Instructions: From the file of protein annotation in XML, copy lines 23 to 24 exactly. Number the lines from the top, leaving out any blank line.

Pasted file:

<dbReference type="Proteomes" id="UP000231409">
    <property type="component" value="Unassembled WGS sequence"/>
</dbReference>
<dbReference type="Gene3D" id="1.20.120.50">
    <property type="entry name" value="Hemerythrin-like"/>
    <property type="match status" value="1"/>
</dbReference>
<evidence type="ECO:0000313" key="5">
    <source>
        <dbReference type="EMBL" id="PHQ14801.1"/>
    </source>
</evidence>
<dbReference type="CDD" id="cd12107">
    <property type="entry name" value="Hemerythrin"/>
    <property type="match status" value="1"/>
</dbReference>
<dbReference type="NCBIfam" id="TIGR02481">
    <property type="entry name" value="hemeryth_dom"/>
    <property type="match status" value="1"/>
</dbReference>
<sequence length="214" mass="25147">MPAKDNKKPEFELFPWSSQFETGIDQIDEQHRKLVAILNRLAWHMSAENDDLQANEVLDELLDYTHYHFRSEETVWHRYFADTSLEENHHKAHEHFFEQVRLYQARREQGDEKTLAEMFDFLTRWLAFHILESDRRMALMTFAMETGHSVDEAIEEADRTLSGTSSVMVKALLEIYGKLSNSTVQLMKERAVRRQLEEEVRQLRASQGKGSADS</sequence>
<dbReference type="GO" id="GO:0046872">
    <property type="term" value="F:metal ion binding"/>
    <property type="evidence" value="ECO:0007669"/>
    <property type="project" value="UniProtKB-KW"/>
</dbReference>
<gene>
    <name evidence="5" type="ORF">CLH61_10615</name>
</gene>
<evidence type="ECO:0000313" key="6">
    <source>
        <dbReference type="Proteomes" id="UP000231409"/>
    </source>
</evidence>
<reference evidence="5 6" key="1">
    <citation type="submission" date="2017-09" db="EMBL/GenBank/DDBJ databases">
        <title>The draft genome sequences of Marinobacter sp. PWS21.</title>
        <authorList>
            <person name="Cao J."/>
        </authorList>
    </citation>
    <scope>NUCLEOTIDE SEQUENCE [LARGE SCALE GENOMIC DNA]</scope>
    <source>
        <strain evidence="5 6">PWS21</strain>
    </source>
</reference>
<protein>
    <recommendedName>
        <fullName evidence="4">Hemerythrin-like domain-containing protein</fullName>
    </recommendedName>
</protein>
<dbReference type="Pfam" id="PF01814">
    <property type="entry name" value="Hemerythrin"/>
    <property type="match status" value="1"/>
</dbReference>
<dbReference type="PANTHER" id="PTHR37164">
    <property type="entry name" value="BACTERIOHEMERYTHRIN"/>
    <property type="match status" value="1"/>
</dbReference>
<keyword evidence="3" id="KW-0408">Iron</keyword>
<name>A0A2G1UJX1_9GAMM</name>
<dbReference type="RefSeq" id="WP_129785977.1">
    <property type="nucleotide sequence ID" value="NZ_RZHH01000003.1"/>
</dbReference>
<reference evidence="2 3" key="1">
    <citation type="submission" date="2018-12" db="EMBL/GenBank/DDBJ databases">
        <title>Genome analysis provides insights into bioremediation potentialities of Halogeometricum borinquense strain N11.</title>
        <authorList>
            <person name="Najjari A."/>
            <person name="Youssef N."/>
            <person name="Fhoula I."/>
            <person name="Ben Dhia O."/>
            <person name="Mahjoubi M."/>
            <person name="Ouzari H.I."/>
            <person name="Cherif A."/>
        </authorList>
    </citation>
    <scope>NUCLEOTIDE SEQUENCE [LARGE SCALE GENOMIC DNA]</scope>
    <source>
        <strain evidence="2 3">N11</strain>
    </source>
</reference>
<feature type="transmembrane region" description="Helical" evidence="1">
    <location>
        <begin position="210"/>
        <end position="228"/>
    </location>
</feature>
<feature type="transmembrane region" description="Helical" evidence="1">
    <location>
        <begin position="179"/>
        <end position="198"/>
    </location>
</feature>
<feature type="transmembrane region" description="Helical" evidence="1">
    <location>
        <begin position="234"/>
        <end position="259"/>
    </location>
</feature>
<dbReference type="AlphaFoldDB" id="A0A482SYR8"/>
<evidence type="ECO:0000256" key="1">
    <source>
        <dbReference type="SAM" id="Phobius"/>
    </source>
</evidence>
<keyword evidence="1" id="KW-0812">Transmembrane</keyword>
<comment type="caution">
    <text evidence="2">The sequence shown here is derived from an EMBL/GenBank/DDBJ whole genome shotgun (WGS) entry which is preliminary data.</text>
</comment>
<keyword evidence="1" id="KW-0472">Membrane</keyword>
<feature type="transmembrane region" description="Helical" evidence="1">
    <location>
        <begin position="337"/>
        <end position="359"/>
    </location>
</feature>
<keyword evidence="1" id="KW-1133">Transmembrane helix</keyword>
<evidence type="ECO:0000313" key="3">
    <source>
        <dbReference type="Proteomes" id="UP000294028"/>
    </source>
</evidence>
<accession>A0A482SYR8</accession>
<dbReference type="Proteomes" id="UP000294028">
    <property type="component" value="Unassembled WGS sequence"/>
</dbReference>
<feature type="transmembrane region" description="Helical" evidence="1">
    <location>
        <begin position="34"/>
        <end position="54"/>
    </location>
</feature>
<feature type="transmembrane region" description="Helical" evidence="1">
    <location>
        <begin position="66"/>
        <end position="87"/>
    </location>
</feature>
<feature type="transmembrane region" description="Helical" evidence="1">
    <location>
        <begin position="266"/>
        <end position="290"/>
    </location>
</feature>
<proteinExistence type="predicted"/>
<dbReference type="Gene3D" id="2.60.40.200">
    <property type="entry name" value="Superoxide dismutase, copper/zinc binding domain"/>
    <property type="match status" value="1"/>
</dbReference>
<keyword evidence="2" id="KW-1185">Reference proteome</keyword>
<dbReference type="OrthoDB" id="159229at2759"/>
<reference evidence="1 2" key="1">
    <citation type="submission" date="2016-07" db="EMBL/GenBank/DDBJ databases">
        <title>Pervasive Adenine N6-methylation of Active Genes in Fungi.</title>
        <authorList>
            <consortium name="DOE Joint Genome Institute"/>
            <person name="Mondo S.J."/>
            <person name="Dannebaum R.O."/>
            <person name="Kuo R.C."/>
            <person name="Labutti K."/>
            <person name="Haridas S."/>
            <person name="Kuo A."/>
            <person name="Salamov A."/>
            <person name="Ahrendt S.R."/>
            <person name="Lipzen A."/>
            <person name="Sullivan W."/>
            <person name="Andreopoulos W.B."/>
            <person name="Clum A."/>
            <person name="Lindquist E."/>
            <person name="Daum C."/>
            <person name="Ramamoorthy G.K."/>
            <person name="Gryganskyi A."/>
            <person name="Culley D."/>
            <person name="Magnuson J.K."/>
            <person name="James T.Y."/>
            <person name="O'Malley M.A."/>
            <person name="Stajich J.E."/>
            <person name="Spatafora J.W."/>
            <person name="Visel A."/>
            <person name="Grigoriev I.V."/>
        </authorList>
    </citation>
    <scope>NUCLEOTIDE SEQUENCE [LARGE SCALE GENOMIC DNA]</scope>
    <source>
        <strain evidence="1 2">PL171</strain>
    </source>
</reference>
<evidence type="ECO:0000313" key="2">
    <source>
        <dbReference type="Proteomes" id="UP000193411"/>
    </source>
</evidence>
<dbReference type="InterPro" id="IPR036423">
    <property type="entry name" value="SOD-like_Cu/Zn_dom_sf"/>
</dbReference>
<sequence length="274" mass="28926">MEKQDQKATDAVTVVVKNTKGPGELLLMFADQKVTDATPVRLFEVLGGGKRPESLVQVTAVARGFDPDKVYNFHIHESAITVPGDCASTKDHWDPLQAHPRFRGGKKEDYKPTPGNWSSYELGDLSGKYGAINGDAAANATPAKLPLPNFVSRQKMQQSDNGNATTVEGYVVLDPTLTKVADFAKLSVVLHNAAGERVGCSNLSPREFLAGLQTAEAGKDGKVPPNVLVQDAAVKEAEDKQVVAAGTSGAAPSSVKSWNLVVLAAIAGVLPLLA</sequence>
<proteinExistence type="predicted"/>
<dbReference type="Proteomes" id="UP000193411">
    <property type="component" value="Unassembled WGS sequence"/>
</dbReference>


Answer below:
    <property type="term" value="F:metal ion binding"/>
    <property type="evidence" value="ECO:0007669"/>